A Nasty Break-Up

Sarkozy’s call for a European referendum on fiscal questions are bound to alienate the German chancellor. But for the future of the EU, the move could prove crucial: It signals that the EU is more than a technocratic leviathan anchored in Berlin and Paris, and squeezed into administrative offices in Brussels.

BREAKING NEWS — The Franco-German couple broke up last week! Even though there is no statement about it, what happened in late February in the current French election campaign may have changed the EU landscape for good. But only if François Hollande, candidate for the Socialist party, wins.

What happened last week? Nicolas Sarkozy announced a referendum on the brand new fiscal treaty agreed by 25 EU member states — a treaty absolutely wanted by Angela Merkel. The French president, until then, never intimated he would call for a referendum, which may have compromised the Franco-German friendship. Maybe the Chancellor would not have been that confident when she gave her full support to Sarkozy on February 6th for the coming elections had she known his position. Maybe she is now dreaming of François Hollande night after night…

EU leaders hate it when the time comes to consult the European people on European matters — and so does Sarkozy; his proposal is no more than a strategic element in his campaign. But Angela Merkel wants her fiscal treaty and this is where François Hollande comes in. He stated that the next referendum will be held with the presidential elections. The legitimacy brought by the French people would allow him to renegotiate the treaty where Sarkozy’s consultation of the people only leaves space for adoption or refusal. Adding Pierre Moscovici’s (director of Hollande’s campaign) statement that the Franco-German relationship should not be wasted by mere political alliances, Angela Merkel now has more reasons to look to the French socialist than further investing in her current relation with UMP conservative party.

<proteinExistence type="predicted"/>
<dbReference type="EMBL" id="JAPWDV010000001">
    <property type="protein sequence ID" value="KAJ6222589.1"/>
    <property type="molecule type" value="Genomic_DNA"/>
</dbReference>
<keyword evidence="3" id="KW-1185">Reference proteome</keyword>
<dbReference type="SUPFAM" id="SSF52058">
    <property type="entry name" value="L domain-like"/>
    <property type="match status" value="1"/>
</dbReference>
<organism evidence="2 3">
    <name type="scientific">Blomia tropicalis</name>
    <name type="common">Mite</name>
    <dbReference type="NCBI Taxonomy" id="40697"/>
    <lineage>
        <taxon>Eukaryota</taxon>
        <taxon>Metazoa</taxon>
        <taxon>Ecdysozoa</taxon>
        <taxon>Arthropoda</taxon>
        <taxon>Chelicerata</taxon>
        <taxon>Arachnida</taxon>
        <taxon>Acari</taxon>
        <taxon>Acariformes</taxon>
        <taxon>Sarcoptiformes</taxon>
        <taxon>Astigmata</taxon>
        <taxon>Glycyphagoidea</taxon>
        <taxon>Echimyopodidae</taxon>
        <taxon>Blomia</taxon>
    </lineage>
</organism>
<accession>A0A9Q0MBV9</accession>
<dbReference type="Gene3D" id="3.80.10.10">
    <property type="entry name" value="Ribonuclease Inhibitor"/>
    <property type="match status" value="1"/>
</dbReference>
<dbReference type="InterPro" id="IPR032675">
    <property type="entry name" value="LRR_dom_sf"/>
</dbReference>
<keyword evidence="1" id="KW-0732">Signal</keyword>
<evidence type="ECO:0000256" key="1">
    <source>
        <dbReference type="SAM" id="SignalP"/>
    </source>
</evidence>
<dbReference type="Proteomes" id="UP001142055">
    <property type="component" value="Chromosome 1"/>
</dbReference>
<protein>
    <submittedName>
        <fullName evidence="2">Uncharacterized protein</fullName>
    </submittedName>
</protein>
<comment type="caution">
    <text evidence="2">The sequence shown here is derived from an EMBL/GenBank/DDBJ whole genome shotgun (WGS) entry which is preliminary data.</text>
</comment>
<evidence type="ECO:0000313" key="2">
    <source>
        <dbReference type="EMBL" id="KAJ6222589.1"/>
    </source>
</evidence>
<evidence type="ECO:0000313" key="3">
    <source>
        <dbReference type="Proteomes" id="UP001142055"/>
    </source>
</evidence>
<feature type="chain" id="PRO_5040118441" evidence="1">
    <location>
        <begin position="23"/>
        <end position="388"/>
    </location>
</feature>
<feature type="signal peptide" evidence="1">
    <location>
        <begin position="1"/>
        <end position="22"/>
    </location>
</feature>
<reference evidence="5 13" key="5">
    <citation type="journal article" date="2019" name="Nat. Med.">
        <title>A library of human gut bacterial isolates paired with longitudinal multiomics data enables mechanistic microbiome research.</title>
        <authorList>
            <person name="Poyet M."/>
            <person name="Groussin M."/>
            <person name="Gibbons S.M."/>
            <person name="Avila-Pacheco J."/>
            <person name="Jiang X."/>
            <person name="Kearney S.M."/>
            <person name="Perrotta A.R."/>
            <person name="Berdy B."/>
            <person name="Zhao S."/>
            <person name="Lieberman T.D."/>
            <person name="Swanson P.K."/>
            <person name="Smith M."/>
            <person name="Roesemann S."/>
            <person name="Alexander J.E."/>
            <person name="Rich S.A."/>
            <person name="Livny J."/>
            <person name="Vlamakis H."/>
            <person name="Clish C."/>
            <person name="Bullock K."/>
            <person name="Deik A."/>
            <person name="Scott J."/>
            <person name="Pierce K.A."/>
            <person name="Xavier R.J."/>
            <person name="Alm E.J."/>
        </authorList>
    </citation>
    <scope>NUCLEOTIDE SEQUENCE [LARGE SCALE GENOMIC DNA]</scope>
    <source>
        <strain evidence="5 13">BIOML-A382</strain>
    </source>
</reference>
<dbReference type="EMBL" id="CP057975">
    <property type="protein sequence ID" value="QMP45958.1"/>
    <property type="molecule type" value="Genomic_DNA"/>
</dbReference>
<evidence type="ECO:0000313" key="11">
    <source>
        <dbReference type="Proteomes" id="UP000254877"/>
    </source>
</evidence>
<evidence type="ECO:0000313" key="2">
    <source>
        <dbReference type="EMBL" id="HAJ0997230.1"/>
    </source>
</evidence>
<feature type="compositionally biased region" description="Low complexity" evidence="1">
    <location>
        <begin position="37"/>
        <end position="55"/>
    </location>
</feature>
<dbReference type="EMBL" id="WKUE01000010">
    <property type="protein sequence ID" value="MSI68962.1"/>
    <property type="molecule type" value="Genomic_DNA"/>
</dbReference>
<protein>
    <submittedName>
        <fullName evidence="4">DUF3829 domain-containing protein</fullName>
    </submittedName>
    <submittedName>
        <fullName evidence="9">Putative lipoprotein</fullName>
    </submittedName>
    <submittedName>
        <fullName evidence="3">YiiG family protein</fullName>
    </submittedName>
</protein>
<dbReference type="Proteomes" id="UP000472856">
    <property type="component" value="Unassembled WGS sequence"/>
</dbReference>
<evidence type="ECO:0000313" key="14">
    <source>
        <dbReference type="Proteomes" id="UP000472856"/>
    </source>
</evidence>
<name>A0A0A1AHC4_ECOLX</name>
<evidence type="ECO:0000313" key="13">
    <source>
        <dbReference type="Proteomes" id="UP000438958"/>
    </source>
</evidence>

Unfortunately or fortunately (that is not the question), we don’t know what is she thinking. She must be in big trouble; she can not assume the EU leadership alone, and if she tries with the potential new president François Hollande she would have to be less conservative and adopt a kind of social-democrat-conservative attitude towards Europe. Which is likely to happen and is very good for European democracy.

On the other hand — always remember that the EU has 27 pairs of hands — European democracy will have to be released of this Franco-German leadership, which is not less than a domination. Consented domination, maybe? This is not to say that the EU does not need any leaders, every group has its leaders; it is only to say that a change at the top of the French state would be the leverage needed to change this leadership, which will in any event have to work with the Germans. This is a change that would open up a space for social reforms in Europe. Maybe it can stop austerity waves that hit Greece, Italy, Belgium…etc.. Maybe it can help those countries with a social perspective which means resolving this crisis by punishing the instigators instead of the people. Maybe.

We have to believe that change in the EU is possible even though the member states’ conservative parties, at the EU level united in the European People’s Party (EPP), have not shown a lot of social and economic progress the last couple of years. A necessary progress which is not only in the hands of François Hollande — but in each European citizen who believes that the EU is not just a technocratic tool.

Read more in this debate: Niels Annen.

Comments

comments powered by Disqus

From the debate

Presidential Elections in France

Talking The Talk

Big_64cf6d9c6f

The French election signals a turning point in the debate about Europe: François Hollande's victory would open the field for fiscal politics that are not dependent on the squeeze of austerity measures.

Small_0c31930635
by Niels Annen
28.02.2012
meistgelesen / meistkommentiert